PORTLAND –– As the March 31 deadline to enroll in the Affordable Care Act’s health insurance marketplace draws closer, the federal government is offering a limited two-week extension for people to sign up for health benefits.

“We’re saying it’s ‘maybe, kind of, sort of,’ giving an extension,” said Libby Cummings, who assists people with signing up for benefits through the Portland Community Health Center. Cummings was helping people sign up Wednesday during open walk-in hours at the Portland Public Library on Congress Street.

While not a blanket extension, those who have already started signing up by March 31 will have another two weeks to finish, according to the U.S. Centers for Medicare and Medicaid Services. The health insurance marketplace is where those who were previously uninsured – often self-employed or part-time workers – can sign up for individual insurance plans, a key component of how the Affordable Care Act reduces the rolls of the uninsured.

Meanwhile, survey results released Wednesday by the Maine Health Access Foundation show that Mainers had more problems affording their health care bills than the national average in 2013. The foundation will be conducting the same survey every year to determine how the Affordable Care Act is affecting health care costs.

Cummings and other “navigators” – those hired to help people enroll on the marketplace – say it’s been extremely busy and they expect it stay so through March 31.

“I’ve had 10 one-hour-long appointments every day, in addition to 40 phone calls every day. There’s only so many hours in a day, but we’re doing what we can,” Cummings said.

Emily Brostek, consumer assistance program manager for Augusta-based Consumers for Affordable Health Care, which helps people sign up for benefits, said the help line they’ve set up has seen its call volume triple in recent weeks.

“It’s been pretty nuts,” Brostek said. “A lot of people didn’t know there had been a deadline.”

Mainers have been enrolling through the marketplace at higher rates than anticipated, according to the federal government.

A Kaiser Family Foundation survey released this week revealed that only 39 percent of the uninsured realized that March 31 was the deadline for signing up for health insurance without paying a penalty. Many were unaware there was a deadline or believed it had passed.

On Wednesday, Cummings helped Portland resident Tarun Vaswani with his insurance application.

As a recent Indian immigrant with a green card allowing him to work, Vaswani is not eligible for MaineCare but should be permitted to purchase low-cost insurance on the marketplace, Cummings said.

But because Vaswani’s case is not typical, he was initially rejected, and he will have to appeal. Even if his case is not resolved by March 31, Vaswani can still obtain insurance for 2014 if he wins his appeal.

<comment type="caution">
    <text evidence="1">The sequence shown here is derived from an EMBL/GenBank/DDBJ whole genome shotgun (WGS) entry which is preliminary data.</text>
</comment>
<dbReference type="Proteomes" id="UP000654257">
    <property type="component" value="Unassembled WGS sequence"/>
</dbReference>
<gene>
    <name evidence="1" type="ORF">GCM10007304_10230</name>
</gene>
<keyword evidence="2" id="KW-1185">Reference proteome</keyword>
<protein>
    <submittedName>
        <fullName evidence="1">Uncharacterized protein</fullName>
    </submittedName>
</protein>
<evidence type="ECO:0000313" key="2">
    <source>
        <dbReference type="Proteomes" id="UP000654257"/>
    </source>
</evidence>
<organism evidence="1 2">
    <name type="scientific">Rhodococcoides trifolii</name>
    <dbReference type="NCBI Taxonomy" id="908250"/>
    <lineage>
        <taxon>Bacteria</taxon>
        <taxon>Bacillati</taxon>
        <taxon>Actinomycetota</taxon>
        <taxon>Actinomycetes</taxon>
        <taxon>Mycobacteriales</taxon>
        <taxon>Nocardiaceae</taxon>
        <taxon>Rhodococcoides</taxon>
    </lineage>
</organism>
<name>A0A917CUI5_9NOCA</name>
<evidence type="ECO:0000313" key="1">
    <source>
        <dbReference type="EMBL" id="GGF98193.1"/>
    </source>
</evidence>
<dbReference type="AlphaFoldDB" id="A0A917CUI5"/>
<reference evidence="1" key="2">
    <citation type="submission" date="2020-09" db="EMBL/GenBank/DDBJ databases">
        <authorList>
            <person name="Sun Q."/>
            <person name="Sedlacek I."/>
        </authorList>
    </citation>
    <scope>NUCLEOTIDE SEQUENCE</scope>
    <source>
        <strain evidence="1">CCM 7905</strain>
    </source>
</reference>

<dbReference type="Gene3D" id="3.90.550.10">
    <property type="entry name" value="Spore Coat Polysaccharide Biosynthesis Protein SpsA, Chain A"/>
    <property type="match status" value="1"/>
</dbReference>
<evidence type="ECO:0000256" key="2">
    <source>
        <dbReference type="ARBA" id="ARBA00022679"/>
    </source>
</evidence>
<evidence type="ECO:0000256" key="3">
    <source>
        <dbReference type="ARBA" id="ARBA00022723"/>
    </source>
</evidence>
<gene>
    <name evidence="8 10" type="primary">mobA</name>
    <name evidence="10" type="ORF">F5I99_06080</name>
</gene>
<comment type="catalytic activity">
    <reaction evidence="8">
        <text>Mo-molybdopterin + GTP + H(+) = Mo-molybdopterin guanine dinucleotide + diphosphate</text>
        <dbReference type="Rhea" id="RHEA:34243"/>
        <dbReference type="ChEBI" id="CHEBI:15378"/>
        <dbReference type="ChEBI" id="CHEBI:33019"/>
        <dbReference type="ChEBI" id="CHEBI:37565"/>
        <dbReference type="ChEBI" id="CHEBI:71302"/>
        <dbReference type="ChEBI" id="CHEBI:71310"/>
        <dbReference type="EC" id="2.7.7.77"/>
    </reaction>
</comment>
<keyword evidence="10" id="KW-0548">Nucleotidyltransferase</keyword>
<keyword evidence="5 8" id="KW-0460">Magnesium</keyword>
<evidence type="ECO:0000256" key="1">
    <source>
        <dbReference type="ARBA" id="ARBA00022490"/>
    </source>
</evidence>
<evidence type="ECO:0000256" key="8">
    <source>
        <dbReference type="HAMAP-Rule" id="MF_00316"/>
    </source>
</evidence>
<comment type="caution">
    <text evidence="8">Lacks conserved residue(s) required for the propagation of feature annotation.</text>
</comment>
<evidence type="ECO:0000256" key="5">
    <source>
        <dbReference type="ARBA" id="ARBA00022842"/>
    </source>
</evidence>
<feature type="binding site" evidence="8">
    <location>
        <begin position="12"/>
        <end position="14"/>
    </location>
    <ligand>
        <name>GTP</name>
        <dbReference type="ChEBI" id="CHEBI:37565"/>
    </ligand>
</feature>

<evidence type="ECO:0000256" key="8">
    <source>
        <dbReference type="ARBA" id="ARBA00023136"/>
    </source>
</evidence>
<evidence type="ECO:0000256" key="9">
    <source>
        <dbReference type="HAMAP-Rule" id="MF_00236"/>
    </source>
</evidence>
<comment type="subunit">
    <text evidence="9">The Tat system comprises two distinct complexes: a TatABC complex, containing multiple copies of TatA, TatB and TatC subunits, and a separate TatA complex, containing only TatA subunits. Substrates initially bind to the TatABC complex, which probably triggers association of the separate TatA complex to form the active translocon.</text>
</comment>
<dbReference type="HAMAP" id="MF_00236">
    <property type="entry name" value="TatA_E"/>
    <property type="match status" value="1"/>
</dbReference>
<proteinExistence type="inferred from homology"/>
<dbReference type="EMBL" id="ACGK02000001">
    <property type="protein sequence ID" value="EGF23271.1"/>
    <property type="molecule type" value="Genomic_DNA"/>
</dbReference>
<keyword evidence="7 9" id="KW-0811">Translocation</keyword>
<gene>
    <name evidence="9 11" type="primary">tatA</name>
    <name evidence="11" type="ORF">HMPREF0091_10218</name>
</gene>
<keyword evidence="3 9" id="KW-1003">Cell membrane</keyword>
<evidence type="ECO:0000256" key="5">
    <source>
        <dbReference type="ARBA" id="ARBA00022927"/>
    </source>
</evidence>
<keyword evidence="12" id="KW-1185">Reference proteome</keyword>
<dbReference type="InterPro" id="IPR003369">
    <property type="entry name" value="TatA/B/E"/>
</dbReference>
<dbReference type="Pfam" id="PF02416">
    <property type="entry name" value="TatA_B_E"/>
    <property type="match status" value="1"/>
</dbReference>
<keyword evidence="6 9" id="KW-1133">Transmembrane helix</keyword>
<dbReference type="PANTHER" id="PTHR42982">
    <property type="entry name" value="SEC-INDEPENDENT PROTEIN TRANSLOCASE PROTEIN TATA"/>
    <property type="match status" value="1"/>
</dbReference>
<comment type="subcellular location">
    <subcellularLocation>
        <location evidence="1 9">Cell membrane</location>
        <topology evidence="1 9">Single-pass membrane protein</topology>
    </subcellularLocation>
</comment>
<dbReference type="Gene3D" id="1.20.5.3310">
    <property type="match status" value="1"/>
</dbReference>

“If they don’t approve it, I will have to wait another year. It’s very frustrating,” said Vaswani, who needs treatments for his left hand, which is mostly unusable because of a birth defect.

The survey that asked Mainers if they had trouble affording health care in the previous calendar year was modeled after a national Urban Institute survey. Wendy Wolf, executive director of the Maine Health Access Foundation, which paid $40,000 for the survey, said the foundation not only wanted to see how Maine stacked up nationally, but also if the results could be used to determine whether the Affordable Care Act affects residents’ health care costs.

“It gives us a really good baseline,” Wolf said. “We hope that the ACA is going to reduce costs, but I would rather see data tell us whether we are moving in the right direction, rather than just that we hope it does.”

Wolf said the foundation will fund the survey for at least the next three years, and it will be useful to see how the Affordable Care Act affects people’s perceptions of their health care costs.

Both insured and the uninsured are surveyed, and in both categories, Mainers felt the sting of health care bills more deeply than the national average. More than one-third of uninsured Mainers and one in four insured residents said they had problems affording their medical bills in 2013, according to the survey.

Mitchell Stein, a Cumberland-based independent health policy analyst, said the lack of competition in the health insurance industry; a reduced number of health care providers; Maine’s demographics skewing older; and Maine’s rural landscape drive up the costs of health care.

“We live in an expensive state for insurance, so I’m not that surprised,” Stein said.

But Stein said that since the law eliminates most high-deductible plans and mandates that insurance companies provide free preventive services, it will be interesting to see how the law affects future health care costs. Another unknown is whether businesses will stop offering employer-based health care benefits.

“There’s so much we don’t know, so this survey will give us some important feedback moving forward,” Stein said.

Joe Lawlor can be contacted at 791-6376 or at:

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Twitter: @joelawlorph